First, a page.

- simple past tense and past participle of unwind.
- to undo or loosen from or as if from a coiled condition: to unwind a rolled bandage; to unwind a coiled rope.
- to reduce the tension of; relax: to unwind a person with a drink.
- to disentangle or disengage; untwist: to unwind one's legs from around the stool.
- to become unwound.
- to become relieved of tension; relax: After work we can have a drink and unwind.
Origin of unwind
Examples from the Web for unwound
The U.S. says Iran should suspend the 20 percent enrichment as a confidence-building measure before sanctions begin to be unwound.Behind the Smiles in Geneva, No Concrete Progress in Iran Negotiations
October 17, 2013
The unwound are some citizens George Packer found and spent time with, people who symbolize this American nightmare.The National Book Awards Longlist for Nonfiction
September 18, 2013
The guarantees and bailouts the Fed put in place in 2008 and 2009 have been unwound without significant cost to the public.Ben Bernanke’s Federal Reserve Is Boring Again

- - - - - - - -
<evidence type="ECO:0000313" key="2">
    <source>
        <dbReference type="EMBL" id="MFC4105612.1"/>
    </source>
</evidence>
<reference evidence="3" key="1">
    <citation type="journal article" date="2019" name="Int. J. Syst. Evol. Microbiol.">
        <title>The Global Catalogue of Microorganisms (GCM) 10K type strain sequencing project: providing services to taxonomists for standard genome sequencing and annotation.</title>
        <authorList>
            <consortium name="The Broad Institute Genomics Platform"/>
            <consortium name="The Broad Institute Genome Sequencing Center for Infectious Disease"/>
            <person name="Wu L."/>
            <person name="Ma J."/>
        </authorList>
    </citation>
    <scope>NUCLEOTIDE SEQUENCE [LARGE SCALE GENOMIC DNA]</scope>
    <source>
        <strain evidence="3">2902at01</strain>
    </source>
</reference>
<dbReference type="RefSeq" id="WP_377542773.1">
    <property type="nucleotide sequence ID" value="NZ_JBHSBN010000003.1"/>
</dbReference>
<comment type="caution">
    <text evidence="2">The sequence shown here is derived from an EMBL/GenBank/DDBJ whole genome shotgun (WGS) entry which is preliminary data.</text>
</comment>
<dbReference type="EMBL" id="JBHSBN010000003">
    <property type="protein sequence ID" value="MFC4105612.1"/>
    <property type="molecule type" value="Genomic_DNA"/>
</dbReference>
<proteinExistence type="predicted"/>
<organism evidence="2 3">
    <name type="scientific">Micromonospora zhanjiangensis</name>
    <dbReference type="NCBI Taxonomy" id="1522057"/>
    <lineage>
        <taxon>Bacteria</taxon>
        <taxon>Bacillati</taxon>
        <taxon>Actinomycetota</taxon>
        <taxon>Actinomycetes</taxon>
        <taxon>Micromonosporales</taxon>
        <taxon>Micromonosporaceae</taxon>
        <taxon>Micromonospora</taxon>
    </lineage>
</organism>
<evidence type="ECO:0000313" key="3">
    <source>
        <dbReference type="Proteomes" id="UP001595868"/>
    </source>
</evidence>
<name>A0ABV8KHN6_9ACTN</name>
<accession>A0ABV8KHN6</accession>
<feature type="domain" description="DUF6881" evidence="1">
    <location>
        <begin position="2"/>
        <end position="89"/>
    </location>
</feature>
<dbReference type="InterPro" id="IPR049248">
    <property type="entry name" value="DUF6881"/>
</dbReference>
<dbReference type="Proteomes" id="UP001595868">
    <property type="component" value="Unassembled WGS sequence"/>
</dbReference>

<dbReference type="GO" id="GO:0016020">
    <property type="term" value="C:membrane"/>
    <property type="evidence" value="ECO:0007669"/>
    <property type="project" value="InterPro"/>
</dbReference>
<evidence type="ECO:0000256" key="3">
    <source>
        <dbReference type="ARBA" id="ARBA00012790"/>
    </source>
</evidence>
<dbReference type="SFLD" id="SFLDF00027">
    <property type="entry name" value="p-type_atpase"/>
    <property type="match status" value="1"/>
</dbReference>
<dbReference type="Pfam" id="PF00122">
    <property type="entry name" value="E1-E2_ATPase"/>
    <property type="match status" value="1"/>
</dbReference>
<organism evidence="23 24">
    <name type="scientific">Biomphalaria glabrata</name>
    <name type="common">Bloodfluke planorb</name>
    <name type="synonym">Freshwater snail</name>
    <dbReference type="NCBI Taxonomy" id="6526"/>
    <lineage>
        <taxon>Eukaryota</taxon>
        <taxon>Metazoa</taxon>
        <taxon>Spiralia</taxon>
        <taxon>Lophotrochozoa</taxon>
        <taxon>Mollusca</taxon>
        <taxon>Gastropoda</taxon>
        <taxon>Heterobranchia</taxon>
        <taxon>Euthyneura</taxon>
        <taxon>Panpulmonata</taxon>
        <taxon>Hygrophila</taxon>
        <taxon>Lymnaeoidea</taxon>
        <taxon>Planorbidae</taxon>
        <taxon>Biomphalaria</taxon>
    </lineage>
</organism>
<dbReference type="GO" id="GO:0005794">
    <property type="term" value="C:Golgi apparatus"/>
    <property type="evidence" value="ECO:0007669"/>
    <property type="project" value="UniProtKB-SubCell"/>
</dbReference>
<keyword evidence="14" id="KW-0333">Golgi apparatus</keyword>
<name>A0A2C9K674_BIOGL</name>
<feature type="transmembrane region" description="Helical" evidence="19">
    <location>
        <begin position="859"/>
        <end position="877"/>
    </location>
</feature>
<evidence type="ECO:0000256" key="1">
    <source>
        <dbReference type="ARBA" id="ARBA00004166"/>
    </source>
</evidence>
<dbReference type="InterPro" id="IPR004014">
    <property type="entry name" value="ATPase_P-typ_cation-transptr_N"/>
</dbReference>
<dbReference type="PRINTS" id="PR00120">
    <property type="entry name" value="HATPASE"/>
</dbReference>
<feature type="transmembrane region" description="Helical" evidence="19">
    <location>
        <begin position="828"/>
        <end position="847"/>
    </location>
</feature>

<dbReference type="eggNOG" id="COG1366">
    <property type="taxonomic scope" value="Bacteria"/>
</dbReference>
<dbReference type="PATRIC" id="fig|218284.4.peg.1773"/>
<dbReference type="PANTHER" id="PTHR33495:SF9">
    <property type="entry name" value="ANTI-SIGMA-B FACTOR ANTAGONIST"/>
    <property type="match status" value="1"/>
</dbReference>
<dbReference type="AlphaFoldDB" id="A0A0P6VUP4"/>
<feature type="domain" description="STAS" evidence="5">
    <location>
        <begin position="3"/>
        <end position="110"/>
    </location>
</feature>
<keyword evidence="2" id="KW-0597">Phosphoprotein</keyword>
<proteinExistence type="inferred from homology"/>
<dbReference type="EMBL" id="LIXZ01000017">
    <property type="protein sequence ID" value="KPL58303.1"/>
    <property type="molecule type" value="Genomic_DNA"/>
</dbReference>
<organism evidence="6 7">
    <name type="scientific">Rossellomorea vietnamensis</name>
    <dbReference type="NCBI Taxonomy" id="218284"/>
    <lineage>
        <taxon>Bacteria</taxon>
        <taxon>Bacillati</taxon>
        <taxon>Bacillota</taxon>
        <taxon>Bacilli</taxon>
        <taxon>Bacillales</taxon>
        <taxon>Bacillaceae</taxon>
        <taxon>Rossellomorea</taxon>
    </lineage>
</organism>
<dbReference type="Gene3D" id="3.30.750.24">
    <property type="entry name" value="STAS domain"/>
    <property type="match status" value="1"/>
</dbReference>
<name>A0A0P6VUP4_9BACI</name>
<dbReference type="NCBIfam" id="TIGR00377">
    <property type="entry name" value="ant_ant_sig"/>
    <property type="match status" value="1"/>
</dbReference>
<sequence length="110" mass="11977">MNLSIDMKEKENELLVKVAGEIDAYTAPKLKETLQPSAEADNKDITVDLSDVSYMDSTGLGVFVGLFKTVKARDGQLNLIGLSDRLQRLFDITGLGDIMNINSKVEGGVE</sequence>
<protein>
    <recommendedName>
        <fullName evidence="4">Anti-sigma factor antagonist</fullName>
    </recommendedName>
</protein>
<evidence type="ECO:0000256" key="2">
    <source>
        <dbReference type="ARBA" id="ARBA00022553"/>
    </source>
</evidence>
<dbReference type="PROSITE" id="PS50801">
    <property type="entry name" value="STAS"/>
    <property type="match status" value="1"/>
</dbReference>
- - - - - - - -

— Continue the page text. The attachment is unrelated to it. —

December 12, 2012
And so one of the least-wanted stock positions in American history has been unwound at a tidy profit.Surprise—We Made $23 Billion Off AIG!
December 11, 2012
Special-purpose courts can be created and unwound as it suits the leader.Where Iran's Regime Learned Its Tricks
June 26, 2009
"I have the cord," the man said, and unwound some ten feet of stout rope from his waist.Under Wellington's Command
G. A. Henty
Hunterleys unwound his scarf and handed his coat and hat to a page-boy.Mr. Grex of Monte Carlo
E. Phillips Oppenheim
She unwound the brown veil from her head and tied it about his throat.O Pioneers!
He had unwound the cloak from round his arm and held it in front of him like a shield."Unto Caesar"
Baroness Emmuska Orczy
She took the straps from them, and unwound the sheets and bathing clothes.The Northern Iron
George A. Birmingham
- the past tense and past participle of unwind
- to slacken, undo, or unravel or cause to slacken, undo, or unravel
- (tr) to disentangle
- to make or become relaxedhe finds it hard to unwind after a busy day at work
Word Origin and History for unwound
early 14c., "to undo" (a bandage, wrapping, etc.), from un- (2) + wind (v.). Cf. Old English unwindan, Dutch ontwinden, Old High German intwindan. Refl. sense is recorded from 1740; figurative sense of "to release oneself from tensions, to relax" is recorded from 1938. Related: Unwound; unwinding.